Tutorial #2: How to view the raw HTTP traffic, parameter and data via proxy for mobile applications — iOS Simulator

Another basic proxy set up tutorial to view HTTP or HTTPS traffic that mobile applications are dealing with on your iOS simulator. This allows developers to not only view the traffic but also make changes on the fly as needed for debugging purpose. This is essentially very similar to how set up is made when we wants to intercept the web application traffic from the browser as mention in my previous post for web applications.

Requirements

  • Java installation of either jre or jdk if you are using BurpSuite .jar version. If you just use installer, I think BurpSuite installer will handle itself.
  • BurpSuite community version from https://portswigger.net/burp/communitydownload. For MacOS, download and install .dmg format which is very straight forward.
  • Xcode and accompanying iOS simulator.

Viewing mobile application or iOS simulator traffic:

  • configure proxy in the BurpSuite
  • configure proxy in MacOS network configuration
  • install Burp CA certificate in your iOS simulator
  • view the traffic

configure proxy in the BurpSuite:

If you are using free community version, Burp will not allow to save the project onto the disk so just use Temporary project

configure proxy in the BurpSuite:

choose through defaults set up for now and start the Burp
at the initial launch, you will be greeted with this landing page
Go to Proxy > Options > Edit the default 127.0.0.1:8080. Change to All Interfaces just in case.
If working correctly, there will be a tick under the Running column and *:8080 in Interface column

In reality, BurpSuite auto configures proxy to port 8080 if the port is free so no additional configuration is needed. But sometime you may have to configure “Bind to address” to “All Interfaces” to get the traffic. There is some nuance to this but this is out of scope in this article. If you can confirm the “tick” presence under Running column, the proxy is working.

configure proxy in the MacOS network configuration:

As iOS simulator directly uses the host MacOS wifi connection, we have to configure the proxy inside the MacOS Network configuration. The downside of this is that all the HTTP/HTTPS traffic will flood your proxy logs but I will show you how to filter it later in the article.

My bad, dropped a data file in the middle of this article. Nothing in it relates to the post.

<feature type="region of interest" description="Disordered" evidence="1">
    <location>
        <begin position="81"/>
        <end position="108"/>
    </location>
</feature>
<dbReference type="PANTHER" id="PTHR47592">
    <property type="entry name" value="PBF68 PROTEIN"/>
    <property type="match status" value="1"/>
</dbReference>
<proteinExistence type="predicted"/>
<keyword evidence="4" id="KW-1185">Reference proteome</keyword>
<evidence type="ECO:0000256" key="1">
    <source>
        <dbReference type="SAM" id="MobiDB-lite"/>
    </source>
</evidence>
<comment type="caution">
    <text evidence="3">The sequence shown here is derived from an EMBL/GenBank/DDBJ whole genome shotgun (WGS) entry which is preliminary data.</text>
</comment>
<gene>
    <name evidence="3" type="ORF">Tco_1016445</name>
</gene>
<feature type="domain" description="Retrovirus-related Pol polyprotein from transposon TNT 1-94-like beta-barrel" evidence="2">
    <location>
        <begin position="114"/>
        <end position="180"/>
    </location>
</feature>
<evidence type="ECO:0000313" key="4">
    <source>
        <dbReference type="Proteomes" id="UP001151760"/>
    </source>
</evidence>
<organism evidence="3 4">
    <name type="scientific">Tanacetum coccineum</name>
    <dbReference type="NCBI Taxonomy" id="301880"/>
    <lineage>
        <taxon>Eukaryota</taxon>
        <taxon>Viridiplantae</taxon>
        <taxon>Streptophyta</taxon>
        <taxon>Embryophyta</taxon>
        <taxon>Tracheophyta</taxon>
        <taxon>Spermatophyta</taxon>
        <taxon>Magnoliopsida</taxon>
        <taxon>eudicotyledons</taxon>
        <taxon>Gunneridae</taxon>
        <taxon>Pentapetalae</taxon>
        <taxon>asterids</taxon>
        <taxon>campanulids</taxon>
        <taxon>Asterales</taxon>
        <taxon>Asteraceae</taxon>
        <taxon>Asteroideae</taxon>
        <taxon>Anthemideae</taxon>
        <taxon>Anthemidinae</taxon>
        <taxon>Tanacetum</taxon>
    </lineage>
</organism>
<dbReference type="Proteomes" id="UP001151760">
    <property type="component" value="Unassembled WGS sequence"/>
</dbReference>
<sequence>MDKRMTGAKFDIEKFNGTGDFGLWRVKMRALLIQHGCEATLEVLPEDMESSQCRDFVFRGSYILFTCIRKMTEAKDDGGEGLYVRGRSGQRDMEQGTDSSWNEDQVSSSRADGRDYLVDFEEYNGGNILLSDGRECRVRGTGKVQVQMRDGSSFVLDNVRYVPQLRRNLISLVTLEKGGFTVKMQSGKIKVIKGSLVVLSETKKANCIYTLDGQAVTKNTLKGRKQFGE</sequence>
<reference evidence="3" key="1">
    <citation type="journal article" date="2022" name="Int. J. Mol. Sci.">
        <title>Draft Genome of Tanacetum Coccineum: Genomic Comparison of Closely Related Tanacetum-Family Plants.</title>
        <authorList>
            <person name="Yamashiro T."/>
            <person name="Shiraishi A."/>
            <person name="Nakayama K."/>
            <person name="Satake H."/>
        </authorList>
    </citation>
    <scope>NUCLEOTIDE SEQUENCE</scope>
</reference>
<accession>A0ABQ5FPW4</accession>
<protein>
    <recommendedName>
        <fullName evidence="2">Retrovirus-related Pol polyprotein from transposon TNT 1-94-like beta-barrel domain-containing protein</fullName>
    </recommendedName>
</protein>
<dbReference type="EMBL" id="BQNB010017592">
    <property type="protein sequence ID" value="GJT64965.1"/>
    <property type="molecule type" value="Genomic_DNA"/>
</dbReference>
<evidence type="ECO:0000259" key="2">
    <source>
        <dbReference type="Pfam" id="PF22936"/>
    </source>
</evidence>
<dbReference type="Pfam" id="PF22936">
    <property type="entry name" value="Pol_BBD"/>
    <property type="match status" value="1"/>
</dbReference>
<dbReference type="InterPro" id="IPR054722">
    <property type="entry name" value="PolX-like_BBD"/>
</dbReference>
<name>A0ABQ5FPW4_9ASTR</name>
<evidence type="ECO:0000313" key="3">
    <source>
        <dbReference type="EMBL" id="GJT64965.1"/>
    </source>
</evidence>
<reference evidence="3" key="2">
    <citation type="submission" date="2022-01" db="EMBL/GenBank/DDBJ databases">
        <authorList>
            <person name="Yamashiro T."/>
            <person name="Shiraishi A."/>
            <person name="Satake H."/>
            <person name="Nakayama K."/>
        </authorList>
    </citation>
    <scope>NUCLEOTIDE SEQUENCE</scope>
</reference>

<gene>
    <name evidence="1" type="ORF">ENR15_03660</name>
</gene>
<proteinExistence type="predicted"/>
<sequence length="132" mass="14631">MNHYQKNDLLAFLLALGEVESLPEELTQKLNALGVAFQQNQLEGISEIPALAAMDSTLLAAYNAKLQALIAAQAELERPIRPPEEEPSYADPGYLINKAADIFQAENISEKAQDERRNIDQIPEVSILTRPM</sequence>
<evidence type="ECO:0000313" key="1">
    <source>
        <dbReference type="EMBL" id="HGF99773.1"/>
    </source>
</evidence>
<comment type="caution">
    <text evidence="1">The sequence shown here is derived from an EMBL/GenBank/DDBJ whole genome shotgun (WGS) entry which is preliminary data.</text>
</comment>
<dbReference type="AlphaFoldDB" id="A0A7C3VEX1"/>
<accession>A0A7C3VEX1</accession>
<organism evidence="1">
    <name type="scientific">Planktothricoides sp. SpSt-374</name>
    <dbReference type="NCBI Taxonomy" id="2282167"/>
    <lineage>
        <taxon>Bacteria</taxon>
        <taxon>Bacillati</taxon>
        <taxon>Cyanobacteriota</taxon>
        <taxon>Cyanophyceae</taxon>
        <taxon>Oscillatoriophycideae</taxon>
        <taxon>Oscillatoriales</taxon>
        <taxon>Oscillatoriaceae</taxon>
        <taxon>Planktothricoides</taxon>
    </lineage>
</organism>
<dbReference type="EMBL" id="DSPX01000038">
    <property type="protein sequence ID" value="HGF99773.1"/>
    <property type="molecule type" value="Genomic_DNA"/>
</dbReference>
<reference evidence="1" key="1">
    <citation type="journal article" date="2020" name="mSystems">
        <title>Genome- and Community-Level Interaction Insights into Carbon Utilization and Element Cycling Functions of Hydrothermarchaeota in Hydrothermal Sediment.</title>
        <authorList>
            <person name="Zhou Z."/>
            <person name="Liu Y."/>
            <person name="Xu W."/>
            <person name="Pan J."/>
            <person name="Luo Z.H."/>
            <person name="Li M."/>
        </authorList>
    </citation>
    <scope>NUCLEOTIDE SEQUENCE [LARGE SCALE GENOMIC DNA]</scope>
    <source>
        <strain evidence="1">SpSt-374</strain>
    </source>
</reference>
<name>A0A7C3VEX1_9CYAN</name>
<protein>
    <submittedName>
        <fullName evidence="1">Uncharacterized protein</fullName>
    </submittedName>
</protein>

Got to Network and choose your Wi-Fi connection > Advanced
Then go to Proxies tab. Fill up the same information for both Web Proxy (HTTP) and Secure Web Proxy (HTTPS) with 127.0.0.1 and port 8080 on the right. Make sure Bypass proxy settings for these Hosts & Domain is clear. By default, it may have localhost or 127.0.01 value inside.

install Burp CA certificate in your iOS simulator:

Next, we will install the Burp CA Certificate in the iOS simulator and check that proxy is working. We will need to install CA Certificate for the initial set up but no longer need to do this step again in subsequent usage. If you happen to reset the iOS simulator then you will need to install again. For Burp or proxy in general to be able to decrypt the HTTPS traffic, it has to do a thing call Man-in-the-Middle attack (MitM) configuration. To do this, the proxy’s certificate (Burp’s CA certificate) need to be installed and trusted. MitM is a separate topic which I may write in details when I have time.

Launch any browser in your iOS simulator and visit http://burp and you will reach the landing page. Download CA Certificate
After the download, the phone will shows that you need to check profile in the Settings for further action
Go to Settings > General > Profile > PortSwigger CA and you will reach to above screen. Confirm it is PortSwigger CA and click Install. BurpSuite is developed by a company called PortSwigger (in case you are wondering)
The phone will warn you about authenticity but this is normal for CA installation and needed for Burp to work. Just please do not install other random CA as it is dangerous
It will be green after successful installation

After installing the CA, we still have another step to do: trusting the CA.

Again, go to Settings > General > About > Certificate Trust Settings > Turn on the trust for PortSwigger CA. There will be warning about Root Certificate, just click Continue. Again, please do not install other random CA as it is dangerous

Tired? We have finished the setup! Let’s verify it is working.

Now go to the browser of your choice on the iOS simulator and visit any website, maybe the great Bing :P https://www.bing.com
We will notice Proxy and Intercept lights up in the BurpSuite which means the proxy is working. You can turn off interception by toggling Intercept is on button
You can now check all the traffic flowing between iOS simulator and remote web servers in the HTTP history log under Proxy tab

Like mentioned before, there will be a lot of different server traffic in the History Log due to the fact that iOS simulator is using the MacOS network interface. We can filter our target server by editing the scope for more comfortable viewing.

Let’s assume https://www.bing.com is our target scope. So, just right click on it and click Add to scope
There will be a question, just choose whichever you prefer
You can always check back what is in scope in the Target > Scope. It is better to put the root of the URL so the scope will cover all subsequent different URI patterns in the host
We can go back to HTTP history and click on Filter and tick Show only in-scope items. So this will filter out other messy website addresses and only show you what you want to see.

So, this is it. We are now able to view the traffic as well as filter the traffic. If you do not mind seeing other out-of-scope addresses, you do not need to go through all those filter configuration steps.

I hope this will help. Stay safe!

Pentester. Application & Cyber Security enthusiast. Insatiable learner.